In I Couldn’t Even Imagine That They Would Kill Us: An Oral History of the Attacks Against the Students of Ayotzinapa (City Lights, Nov.), journalist Gibler reconstructs the events of Sept. 26, 2014, in Iguala, Mexico, that left six people dead and 43 students missing.
What was it like to interview those affected by the attack?
I went to the school about a week after the attacks. There was an incredible amount of disinformation and confusion in the press and in official statements. So I started interviewing the survivors. Most had not spoken to any reporters. They hadn’t even told each other the full stories of what they lived through. That listening experience was incredibly powerful. I also started to piece together a version of the events of that night that was very different from what was prevalent in the press and in official statements.
The title is a quote from one of the students who survived. Why that quote?
It points to one of the core aspects of the attacks, which is that as the attacks were unfolding, the students couldn’t comprehend them. The first students thought the police were just shooting in the air. They thought they knew the rules of the game: they could be beaten up by the police, but it was not even in the realm of possibility that a huge number of them would be forcibly disappeared.
You talk about the two stages of forced disappearances: the material stage and the legal-administrative stage. What has the second stage been like for the families?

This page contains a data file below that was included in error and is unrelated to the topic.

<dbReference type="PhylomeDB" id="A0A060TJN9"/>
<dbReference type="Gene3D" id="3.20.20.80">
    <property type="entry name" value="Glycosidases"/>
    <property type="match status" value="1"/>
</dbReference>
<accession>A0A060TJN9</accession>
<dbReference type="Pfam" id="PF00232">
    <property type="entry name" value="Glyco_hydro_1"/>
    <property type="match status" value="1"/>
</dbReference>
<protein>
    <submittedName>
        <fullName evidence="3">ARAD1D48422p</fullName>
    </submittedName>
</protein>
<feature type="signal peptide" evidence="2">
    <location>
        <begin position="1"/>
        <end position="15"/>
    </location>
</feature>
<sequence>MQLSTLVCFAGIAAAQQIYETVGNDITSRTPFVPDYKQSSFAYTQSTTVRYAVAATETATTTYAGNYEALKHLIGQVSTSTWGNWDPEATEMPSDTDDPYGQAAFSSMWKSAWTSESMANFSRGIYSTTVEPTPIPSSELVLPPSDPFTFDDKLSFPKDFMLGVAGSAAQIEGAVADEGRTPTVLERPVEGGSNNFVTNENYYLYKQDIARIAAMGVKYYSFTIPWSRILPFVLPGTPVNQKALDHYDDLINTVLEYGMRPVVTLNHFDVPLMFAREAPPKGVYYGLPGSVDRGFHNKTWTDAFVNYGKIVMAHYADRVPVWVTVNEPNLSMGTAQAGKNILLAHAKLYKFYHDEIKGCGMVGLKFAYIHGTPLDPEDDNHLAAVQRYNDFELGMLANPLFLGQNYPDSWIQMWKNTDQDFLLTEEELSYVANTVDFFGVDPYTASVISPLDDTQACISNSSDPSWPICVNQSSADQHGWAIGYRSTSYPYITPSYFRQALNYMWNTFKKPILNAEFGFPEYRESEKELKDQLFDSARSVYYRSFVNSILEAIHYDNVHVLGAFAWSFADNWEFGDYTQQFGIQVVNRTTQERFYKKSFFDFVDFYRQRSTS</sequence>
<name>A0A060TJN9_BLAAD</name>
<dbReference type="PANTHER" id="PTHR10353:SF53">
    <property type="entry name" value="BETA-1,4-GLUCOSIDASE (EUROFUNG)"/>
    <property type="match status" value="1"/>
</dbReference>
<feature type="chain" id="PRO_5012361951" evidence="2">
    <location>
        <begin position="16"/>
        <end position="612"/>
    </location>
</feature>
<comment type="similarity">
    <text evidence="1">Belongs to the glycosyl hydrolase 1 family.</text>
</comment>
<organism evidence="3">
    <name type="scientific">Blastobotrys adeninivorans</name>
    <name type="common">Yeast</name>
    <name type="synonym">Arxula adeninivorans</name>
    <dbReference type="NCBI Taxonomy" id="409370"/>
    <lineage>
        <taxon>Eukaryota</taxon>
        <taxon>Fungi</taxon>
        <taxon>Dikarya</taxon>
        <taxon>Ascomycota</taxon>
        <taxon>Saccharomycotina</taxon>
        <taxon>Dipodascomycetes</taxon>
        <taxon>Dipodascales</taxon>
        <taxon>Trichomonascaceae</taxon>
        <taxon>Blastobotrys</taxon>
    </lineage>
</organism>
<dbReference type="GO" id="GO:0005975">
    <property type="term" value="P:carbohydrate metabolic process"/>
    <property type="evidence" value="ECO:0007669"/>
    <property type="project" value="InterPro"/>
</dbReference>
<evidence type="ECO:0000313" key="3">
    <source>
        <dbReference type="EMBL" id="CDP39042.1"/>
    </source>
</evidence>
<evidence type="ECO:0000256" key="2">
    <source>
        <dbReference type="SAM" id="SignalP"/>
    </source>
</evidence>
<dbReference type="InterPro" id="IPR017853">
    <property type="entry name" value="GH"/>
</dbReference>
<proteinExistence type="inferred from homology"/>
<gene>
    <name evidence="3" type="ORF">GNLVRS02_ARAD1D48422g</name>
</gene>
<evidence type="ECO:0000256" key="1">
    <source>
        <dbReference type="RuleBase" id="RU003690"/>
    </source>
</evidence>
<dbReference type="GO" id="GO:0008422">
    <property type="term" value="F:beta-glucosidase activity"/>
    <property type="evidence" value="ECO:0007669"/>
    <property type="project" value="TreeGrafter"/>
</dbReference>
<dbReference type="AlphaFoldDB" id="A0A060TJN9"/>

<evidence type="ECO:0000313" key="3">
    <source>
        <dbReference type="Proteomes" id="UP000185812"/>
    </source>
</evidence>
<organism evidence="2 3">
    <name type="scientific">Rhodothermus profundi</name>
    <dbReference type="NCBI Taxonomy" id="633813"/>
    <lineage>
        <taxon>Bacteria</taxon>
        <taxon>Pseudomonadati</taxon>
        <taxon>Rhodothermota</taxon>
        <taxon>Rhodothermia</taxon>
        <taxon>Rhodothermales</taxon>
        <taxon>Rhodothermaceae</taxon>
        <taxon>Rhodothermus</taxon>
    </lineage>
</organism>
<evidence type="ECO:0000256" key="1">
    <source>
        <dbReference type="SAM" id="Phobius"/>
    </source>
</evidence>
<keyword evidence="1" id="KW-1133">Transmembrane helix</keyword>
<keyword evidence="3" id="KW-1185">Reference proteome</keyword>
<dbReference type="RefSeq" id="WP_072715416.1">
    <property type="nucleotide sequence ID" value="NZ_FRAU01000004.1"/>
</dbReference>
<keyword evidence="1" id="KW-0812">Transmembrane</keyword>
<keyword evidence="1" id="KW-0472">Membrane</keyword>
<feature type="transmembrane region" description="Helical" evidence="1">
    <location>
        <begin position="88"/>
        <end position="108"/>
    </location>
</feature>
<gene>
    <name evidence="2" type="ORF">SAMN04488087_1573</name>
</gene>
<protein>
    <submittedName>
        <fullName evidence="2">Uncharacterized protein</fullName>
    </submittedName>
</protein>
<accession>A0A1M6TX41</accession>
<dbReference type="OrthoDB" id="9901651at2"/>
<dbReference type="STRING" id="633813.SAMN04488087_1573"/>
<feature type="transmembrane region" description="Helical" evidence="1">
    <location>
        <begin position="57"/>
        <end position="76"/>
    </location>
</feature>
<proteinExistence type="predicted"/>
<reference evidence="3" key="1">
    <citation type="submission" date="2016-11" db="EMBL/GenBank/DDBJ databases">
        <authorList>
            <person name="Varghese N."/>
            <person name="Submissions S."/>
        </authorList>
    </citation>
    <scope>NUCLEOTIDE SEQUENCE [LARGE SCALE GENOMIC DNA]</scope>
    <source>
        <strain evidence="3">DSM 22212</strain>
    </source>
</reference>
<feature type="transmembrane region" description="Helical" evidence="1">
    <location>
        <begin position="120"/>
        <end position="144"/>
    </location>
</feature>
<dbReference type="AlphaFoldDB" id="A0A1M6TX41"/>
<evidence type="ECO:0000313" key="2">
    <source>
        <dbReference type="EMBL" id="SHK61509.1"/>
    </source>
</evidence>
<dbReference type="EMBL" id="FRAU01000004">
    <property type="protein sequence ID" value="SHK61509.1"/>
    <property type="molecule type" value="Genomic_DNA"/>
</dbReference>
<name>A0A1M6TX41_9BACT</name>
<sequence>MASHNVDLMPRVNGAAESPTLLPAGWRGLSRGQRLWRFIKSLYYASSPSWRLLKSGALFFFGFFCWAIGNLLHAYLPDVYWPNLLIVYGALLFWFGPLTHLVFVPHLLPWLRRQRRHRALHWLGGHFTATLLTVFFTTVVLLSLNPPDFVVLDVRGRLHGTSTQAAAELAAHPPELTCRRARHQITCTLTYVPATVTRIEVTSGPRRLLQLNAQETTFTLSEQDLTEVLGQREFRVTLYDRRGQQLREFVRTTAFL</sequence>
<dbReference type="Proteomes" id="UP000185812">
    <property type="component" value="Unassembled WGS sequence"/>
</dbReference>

The second phase is just lies. To cover the lies, government investigators actually committed a series of new atrocities—torturing people, destroying evidence, planting new evidence. So they aren’t helping the families find their kids, and there’s the psychological torture of the families imagining their kids being incinerated in a trash dump [which is the state’s version of events], which didn’t happen. Three years later, there are still high-level federal officials repeating that narrative even though it’s one of the most exhaustively debunked lies in contemporary Mexican political history.
The parents are demanding that the students be returned, but do they really believe that they’re still alive?
The particular terror of forced disappearance is precisely the not knowing. It’s simultaneously a direct insistence that those people be returned and it’s a political demand that counters the logic of forced disappearances. One of the central myths, curiously enough, is that the government is incompetent—that it’s incapable of processing a crime scene or conducting an actual investigation. I think that’s wrong and also very dangerous. The government is extremely competent. What they are doing is disappearing the students and getting away with it.